Permanent establishment abroad

April 4, 2018

If a business based in country A starts to export to country B, it will become subject to country B’s tax laws. However, if country B has an income tax treaty with country A, and this treaty contains a permanent establishment threshold test, then the business based in country A will enjoy greater protection from taxation in country B as long as those activities do not trigger a specific threshold related to the amount of economic activity it has in country B. If this threshold is breached, a permanent establishment is deemed to exist and the business based in country A will have created a taxable presence in country B.

The concept was first used in international tax law back in 1889 when the first bilateral tax treaty was concluded between the Austro-Hungarian Empire and Prussia. It has since been developed into a model to tackle cross border double taxation and tax evasion and an extensive network of bilateral tax treaties has been gradually established. The OECD Model Tax Convention incorporates the PE concept and has been an important driver in the development of tax treaties.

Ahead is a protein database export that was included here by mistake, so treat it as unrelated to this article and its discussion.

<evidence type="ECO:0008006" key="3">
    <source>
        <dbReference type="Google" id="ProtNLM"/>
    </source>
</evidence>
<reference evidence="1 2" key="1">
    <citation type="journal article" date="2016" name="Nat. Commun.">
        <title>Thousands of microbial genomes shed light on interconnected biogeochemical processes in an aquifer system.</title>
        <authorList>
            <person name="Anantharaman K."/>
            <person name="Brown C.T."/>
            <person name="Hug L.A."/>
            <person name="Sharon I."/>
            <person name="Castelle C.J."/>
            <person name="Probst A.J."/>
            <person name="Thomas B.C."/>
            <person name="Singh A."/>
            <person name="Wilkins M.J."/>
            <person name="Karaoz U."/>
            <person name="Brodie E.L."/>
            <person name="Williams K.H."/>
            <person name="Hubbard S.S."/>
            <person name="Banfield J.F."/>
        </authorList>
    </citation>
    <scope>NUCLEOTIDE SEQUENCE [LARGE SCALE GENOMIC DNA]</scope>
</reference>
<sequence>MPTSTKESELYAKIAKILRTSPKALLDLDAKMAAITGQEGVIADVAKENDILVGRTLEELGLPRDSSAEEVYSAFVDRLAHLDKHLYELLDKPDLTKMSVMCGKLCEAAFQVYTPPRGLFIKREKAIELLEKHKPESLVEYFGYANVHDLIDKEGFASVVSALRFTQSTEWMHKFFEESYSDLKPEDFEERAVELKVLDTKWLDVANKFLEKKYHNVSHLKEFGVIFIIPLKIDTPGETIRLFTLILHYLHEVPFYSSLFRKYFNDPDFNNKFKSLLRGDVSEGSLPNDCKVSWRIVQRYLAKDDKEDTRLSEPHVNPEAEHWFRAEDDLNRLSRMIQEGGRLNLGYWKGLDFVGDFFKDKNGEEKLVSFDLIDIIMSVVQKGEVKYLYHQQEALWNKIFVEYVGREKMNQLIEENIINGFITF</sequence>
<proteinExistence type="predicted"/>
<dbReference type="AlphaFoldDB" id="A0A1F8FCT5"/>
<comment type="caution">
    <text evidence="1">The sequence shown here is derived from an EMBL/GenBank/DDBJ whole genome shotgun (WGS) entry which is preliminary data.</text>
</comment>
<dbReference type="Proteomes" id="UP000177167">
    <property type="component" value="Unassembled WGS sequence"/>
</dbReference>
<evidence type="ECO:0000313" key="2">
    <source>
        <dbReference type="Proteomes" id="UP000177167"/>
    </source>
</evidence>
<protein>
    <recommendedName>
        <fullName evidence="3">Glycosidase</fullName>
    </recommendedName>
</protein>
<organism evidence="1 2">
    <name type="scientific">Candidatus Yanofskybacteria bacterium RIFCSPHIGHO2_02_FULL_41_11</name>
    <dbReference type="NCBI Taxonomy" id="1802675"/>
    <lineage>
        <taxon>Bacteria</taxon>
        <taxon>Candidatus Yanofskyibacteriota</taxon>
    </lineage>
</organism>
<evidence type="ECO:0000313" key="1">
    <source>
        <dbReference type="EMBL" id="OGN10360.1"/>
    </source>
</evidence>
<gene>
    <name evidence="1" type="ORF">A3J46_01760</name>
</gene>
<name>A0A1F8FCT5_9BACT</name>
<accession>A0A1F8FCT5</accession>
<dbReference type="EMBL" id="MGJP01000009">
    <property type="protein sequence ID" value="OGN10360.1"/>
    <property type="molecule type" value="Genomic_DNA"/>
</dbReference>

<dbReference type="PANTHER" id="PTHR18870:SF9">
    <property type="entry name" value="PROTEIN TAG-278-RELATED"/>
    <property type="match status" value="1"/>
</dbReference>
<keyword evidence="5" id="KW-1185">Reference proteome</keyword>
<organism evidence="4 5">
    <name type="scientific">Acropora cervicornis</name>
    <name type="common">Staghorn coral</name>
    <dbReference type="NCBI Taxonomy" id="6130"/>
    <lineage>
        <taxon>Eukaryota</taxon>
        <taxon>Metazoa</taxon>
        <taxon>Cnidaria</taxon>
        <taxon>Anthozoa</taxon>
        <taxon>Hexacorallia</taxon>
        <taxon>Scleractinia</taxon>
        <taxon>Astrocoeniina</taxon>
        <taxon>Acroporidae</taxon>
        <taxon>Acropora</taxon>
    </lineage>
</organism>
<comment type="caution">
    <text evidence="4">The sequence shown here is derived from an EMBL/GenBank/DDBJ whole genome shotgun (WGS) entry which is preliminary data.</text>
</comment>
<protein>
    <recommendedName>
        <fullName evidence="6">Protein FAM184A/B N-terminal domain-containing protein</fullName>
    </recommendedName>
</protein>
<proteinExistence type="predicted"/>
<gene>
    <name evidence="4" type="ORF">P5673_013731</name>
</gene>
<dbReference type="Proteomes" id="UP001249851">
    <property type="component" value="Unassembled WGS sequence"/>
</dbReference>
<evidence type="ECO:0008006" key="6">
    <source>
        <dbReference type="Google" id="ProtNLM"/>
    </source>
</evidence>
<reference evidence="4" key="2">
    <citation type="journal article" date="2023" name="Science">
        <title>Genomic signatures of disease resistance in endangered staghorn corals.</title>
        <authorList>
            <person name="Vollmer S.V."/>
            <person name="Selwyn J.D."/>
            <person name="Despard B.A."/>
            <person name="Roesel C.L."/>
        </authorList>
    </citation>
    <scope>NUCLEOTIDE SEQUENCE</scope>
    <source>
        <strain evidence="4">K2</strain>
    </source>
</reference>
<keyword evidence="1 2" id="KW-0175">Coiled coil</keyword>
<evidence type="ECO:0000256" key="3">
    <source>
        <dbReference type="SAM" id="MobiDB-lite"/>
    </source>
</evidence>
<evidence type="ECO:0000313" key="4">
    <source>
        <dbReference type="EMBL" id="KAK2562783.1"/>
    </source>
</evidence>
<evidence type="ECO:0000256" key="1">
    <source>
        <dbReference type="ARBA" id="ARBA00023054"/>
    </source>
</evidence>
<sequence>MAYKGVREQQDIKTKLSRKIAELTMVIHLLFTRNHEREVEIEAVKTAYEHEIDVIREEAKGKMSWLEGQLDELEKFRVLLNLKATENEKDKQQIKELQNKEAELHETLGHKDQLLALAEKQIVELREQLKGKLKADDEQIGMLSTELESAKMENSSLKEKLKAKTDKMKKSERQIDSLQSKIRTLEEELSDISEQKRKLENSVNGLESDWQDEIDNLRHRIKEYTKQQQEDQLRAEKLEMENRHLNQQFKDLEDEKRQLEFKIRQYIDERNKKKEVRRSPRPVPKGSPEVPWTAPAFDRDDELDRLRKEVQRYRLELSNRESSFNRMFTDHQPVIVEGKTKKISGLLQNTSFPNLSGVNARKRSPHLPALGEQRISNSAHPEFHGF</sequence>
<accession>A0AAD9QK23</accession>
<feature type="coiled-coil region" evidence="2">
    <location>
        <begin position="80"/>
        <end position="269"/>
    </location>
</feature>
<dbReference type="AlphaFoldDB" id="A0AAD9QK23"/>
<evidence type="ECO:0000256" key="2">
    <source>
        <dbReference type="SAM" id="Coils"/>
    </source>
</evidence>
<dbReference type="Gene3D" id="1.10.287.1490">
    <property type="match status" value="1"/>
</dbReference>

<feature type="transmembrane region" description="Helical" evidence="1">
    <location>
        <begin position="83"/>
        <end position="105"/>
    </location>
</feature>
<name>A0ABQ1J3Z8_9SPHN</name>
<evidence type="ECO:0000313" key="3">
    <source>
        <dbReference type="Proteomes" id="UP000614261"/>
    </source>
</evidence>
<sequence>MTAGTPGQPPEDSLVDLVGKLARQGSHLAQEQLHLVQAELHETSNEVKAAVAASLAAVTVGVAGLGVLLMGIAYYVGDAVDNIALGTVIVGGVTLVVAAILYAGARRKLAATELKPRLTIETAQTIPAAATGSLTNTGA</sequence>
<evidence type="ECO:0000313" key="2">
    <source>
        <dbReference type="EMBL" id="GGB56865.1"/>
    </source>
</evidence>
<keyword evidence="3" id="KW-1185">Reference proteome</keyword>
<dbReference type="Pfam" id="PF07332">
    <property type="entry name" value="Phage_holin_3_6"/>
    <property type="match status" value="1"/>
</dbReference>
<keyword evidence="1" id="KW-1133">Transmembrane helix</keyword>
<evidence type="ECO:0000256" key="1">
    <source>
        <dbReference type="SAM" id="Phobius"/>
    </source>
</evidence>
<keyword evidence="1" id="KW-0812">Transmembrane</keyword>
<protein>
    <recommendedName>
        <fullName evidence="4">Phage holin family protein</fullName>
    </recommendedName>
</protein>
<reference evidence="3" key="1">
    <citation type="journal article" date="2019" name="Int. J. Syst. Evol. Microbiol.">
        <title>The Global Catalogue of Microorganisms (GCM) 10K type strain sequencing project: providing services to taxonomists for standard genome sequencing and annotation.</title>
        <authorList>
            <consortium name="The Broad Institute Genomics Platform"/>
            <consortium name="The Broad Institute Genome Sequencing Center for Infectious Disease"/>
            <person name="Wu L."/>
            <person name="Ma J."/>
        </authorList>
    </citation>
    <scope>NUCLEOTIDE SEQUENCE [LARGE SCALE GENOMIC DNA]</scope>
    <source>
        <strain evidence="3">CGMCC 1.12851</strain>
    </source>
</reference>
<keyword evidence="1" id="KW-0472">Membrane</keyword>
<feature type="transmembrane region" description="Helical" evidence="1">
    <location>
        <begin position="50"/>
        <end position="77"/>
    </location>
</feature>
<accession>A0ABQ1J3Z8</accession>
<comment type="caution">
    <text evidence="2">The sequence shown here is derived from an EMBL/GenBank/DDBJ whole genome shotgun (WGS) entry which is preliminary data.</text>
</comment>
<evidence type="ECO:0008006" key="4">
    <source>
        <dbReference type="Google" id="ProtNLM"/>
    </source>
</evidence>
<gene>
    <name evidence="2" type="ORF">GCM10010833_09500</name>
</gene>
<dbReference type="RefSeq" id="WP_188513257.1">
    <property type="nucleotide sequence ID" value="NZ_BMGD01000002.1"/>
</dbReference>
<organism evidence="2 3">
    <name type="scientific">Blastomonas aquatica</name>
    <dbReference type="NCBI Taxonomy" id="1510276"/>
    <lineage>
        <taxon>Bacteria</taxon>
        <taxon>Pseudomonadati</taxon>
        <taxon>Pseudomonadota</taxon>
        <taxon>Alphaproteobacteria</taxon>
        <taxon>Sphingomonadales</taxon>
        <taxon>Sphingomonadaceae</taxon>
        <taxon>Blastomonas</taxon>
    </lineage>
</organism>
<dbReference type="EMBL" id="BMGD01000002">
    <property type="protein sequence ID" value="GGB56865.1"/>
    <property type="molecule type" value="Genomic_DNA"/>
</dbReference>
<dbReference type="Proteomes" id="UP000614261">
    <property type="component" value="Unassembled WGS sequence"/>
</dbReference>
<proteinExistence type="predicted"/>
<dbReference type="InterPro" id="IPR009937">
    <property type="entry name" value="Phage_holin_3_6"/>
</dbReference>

A fixed place of business is typically defined as including the following types of physical locations:

• Place of management

• Branch or office

• Workshop

• Factory

• A mine, oil or gas well, quarry or any place where natural resources are extracted.

There are 7 good reasons to ensure you manage Permanent Establishment risk effectively

• Peace of mind

• Mitigation of potential damage to your reputation

• Opportunities for tax efficiency and/or improvements to your internal controls

• Less risk of nasty surprises in the form of unexpected tax payments such as penalties and interest

• Reduced risk of challenges by tax authorities if procedures to manage risk can be show to be in place. Such challenges will absorb valuable management time

• Avoid potential immigration issues for employees

• Circumvent regulatory issues in some industries in some countries.